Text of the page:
Jenn Salib Huber:

Oh yeah and I've I've shared things before too that you know I'll never fault someone for desiring weight loss, right? Yeah, because that is that is the default in our society. You know, even people who, by all measures, live in a smaller body. You'll still find most people who are trying measures live in a in a smaller body. You'll still find most people who are trying to lose those five pounds, yeah, okay. So now let's try and shift it around a little bit. So hopefully, people who are listening, who maybe didn't understand when they would hear people like us say diets don't work, have a little bit more background on why.

Jenn Salib Huber:

Those of us in this non-diet space are so passionate about making sure we're getting the message out, even if the world isn't ready to hear it as much as we want them to. Yeah, now let's talk about. Let's talk about getting excited about food, because, you know, food matters, just not the way we've been led to believe. Food can do wonderful things for us. Um, and food happens to be something we need to eat every day, so it's a topic to talk about. Yes, so how do you get people excited about food once they're, you know, once they start thinking like I want to eat better. Let's use that, yeah.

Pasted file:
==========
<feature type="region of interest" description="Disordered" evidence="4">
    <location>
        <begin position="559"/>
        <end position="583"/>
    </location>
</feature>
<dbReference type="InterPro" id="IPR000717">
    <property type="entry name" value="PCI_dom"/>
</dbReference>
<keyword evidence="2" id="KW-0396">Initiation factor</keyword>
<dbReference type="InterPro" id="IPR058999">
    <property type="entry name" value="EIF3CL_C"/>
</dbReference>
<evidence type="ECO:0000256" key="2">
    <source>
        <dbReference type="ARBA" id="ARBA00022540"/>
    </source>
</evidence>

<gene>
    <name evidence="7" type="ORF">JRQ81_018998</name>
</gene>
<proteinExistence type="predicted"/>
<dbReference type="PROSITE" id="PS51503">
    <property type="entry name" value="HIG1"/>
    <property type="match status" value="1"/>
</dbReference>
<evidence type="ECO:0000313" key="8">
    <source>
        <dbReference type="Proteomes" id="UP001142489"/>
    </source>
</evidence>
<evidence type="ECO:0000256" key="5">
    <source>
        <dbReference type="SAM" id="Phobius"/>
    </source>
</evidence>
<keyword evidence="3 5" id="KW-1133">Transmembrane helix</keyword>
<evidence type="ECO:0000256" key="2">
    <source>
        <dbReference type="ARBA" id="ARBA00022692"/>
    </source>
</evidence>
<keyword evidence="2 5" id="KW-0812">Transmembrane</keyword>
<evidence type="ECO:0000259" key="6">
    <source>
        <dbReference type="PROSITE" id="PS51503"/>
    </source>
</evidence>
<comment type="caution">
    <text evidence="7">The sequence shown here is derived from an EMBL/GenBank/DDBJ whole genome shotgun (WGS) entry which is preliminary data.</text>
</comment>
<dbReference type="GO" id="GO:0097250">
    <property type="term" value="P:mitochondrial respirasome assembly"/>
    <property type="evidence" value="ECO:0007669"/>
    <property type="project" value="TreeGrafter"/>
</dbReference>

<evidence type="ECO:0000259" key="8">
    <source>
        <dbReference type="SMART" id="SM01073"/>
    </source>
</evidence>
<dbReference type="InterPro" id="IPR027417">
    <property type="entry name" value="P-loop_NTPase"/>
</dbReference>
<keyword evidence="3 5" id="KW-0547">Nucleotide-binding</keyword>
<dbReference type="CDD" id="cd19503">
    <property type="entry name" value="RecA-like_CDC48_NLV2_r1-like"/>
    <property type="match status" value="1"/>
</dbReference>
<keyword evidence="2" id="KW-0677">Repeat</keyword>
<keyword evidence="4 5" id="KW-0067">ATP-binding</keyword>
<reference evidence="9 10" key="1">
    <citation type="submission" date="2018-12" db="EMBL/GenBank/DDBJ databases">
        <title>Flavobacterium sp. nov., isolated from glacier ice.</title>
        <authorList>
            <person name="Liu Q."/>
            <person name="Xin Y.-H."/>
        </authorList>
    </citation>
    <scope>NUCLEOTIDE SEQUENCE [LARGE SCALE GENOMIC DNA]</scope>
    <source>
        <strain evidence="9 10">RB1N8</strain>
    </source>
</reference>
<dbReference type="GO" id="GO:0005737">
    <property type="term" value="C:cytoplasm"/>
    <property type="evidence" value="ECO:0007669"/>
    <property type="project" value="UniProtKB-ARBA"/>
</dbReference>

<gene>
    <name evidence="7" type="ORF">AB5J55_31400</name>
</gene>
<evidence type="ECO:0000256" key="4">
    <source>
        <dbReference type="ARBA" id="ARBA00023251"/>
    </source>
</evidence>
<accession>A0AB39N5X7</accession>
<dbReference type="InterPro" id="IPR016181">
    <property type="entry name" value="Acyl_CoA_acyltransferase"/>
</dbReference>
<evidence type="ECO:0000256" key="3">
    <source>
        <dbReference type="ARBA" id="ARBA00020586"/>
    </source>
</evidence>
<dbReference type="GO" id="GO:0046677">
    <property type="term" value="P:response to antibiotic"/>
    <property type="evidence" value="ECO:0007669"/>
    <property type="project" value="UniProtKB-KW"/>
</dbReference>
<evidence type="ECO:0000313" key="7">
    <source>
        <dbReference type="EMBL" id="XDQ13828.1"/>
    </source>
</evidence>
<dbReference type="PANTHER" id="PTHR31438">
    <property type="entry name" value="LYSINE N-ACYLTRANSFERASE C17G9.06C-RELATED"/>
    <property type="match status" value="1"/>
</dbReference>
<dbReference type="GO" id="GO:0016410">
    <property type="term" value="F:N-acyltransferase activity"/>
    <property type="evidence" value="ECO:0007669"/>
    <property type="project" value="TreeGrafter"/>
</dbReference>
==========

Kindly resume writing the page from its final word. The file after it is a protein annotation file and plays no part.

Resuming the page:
Amy Porto:

I'm glad you asked that question. I feel like part of the work has to come first in unpacking all the stuff that we just talked about. I feel like that's an important part, um, because otherwise it slips into. Well, what does better mean, and does it have to be this many grams of this and how many times a day? And what's the? You know it can easily get right back into there. So it feels like the intention behind things is a big part to me of what matters.

Amy Porto: